The ironic thing is, it's one of the most creatively productive and self-sufficient flowers we have in our existence. No one can accuse the dandelion of being needy or not pulling its weight in the creation game.

Here's the life parallel tie-in:

How many times do we intentionally stifle the very parts of ourselves that are the most useful, creative and productive because it doesn't fit in with the cultural cycle of "esteem" in our quest for the modern day hat tip. Even the most outgoing of passion pursuers can attest that the pressure to blend can bend us.

So, what is interesting is we have dubbed this dazzlingly engineered flower a nuisance "weed", instead of something prized. We don't say, "Oh look! There's one of those vitamin packed, miracle herb, growing first aid kits in our yard." It's interesting our mindsets don't look at a yard scattered with dandelions as a blessing or Mother Nature's nod to take care of ourselves.

Instead, we have sprays and garden tools specifically designed to rid our space of this dynamic creation. Not because it does anything to us, but because it interferes with our "crucial" perfection persona.

The promising news is just as the dandelion doesn't entertain our ignorance, we don't have to react to our critics either. We can support one another in embracing our own specific flairs as the new "normal". All those perplex treasures we are capable of adding to the world are just a declaration away. A matter of fact, the dandelion has loads of support to keep it sustained. It's actually comprised of hundreds of tiny flowers in one. Botanists have found up to 250 florets in each dandelion. Consider each person apart of your various circles as one of these florets, backing you with encouragement every time the naysayers throw shade your way.

And perhaps the most touching message the dandelion offers us is how it anonymously gives away its very life. Slowly, but surely, it begins to bestow its valuable seedlings containing all that talent and wisdom to assure its numerous benefits continue long after it is gone. Often times doing this as it simultaneously inspires us to take our own leap of faith and send an optimistic wish into the wind. It blindly gives pieces of its very soul away. It has no idea who is getting it...who it is helping...or who it is reaching. A dandelion never knows where its new life will take hold.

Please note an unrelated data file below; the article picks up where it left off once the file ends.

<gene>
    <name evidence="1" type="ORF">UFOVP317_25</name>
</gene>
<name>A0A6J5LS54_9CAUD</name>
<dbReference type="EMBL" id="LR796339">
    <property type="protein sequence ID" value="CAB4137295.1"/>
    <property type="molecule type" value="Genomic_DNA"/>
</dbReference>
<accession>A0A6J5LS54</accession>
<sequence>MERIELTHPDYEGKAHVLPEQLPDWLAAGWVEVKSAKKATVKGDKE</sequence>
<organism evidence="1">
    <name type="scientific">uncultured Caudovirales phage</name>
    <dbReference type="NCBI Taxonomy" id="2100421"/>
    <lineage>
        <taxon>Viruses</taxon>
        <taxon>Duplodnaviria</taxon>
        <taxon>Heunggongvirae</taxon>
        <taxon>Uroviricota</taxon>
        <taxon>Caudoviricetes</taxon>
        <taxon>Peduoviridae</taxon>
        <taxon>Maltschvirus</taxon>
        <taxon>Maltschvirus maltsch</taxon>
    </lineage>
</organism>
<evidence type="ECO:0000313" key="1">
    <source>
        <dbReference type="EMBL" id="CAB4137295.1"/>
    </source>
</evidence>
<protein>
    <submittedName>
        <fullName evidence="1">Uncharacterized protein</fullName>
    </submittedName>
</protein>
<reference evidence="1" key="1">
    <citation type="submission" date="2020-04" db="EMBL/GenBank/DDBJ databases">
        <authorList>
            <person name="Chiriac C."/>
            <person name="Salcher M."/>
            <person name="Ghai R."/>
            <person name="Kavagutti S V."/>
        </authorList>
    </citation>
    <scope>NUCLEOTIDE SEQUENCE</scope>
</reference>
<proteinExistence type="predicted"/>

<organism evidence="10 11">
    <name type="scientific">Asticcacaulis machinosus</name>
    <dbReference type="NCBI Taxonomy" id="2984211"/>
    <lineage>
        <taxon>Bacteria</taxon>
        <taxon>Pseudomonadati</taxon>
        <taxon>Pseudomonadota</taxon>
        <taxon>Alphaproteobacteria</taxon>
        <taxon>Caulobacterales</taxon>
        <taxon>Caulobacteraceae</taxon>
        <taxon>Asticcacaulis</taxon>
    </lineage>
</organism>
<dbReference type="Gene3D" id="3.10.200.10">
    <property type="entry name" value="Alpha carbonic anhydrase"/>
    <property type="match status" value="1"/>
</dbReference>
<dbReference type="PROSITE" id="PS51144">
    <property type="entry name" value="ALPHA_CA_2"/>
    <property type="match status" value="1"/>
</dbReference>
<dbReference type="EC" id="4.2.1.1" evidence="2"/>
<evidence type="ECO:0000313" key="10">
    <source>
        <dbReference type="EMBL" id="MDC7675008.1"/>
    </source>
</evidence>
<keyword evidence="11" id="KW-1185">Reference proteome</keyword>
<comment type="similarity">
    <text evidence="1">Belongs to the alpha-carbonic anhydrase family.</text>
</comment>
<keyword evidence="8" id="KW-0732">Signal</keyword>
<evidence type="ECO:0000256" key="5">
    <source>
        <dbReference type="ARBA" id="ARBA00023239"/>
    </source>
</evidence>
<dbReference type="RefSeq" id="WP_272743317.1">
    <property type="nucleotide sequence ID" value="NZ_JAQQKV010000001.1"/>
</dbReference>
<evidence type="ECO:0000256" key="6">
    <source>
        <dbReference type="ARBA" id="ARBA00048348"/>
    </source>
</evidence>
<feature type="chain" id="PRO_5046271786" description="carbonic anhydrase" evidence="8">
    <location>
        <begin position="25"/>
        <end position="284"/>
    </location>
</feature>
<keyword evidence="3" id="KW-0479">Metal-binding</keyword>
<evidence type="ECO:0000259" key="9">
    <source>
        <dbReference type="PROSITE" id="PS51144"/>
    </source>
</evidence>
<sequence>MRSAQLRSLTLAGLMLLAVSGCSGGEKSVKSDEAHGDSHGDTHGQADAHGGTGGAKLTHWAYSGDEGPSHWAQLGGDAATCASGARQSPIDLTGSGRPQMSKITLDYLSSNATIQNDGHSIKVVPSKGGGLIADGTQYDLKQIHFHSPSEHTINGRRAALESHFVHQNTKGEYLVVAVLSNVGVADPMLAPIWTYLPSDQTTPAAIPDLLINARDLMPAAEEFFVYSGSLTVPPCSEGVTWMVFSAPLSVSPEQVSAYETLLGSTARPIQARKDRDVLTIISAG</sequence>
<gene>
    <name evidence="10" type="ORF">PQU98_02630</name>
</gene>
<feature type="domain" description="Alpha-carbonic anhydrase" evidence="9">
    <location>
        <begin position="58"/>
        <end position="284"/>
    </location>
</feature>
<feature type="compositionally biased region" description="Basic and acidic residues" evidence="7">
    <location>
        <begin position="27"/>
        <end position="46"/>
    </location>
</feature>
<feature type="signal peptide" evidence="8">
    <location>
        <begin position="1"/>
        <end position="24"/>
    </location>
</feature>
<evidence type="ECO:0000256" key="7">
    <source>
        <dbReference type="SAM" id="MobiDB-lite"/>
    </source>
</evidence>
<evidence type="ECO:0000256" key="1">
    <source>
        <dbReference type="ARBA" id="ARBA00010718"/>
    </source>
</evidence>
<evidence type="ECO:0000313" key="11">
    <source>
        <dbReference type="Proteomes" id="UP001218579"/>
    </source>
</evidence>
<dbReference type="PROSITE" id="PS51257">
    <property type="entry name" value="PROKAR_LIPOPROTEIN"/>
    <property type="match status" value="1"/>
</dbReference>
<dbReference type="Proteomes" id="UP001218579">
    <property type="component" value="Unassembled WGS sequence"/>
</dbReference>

There is no round of applause, "like" button, comment reel, 5-star rating, or a bestseller list for it to know its precious parcels were dispersed to the "right" place or to receptive counterparts. It has no target market in mind. It has no marketing analysis. It gives all logistics over to the wind. The wind is its marketing department. The dandelion surrenders in complete faith, knowing that the masterful wind will bring the right seeds to the right ground, at the right time.

It successfully fulfills its design with no projection or expectation whatsoever...just willingness and trust. That and a survivalist attitude like no other. Mower blade action may cut it down temporarily, but it will grow back stronger than ever.

Can you imagine how moving our work (and by "work" I mean art of the heart) would be if we pursued it with the free-to-the-wind spirit of a dandelion? Simmer on that.

And just when the last seed parachute has floated away and the life of the dandelion is over, it does a magical thing...

Remember those deep 6-foot roots it developed? They empower the dandelion to start the whole cycle over again. Yellow body and all. The giving of the seeds is apart of its journey to new life. It will always come back to give more. It was purposefully designed to be a professional giver of goodness.

Kind of like some humans it knows.

Kat Cowley is an author & Freestyle Creativity workshop creator. If you enjoyed this article, you may also enjoy a poem titled, "Words of the Wind" - inspired by the dandelion of course.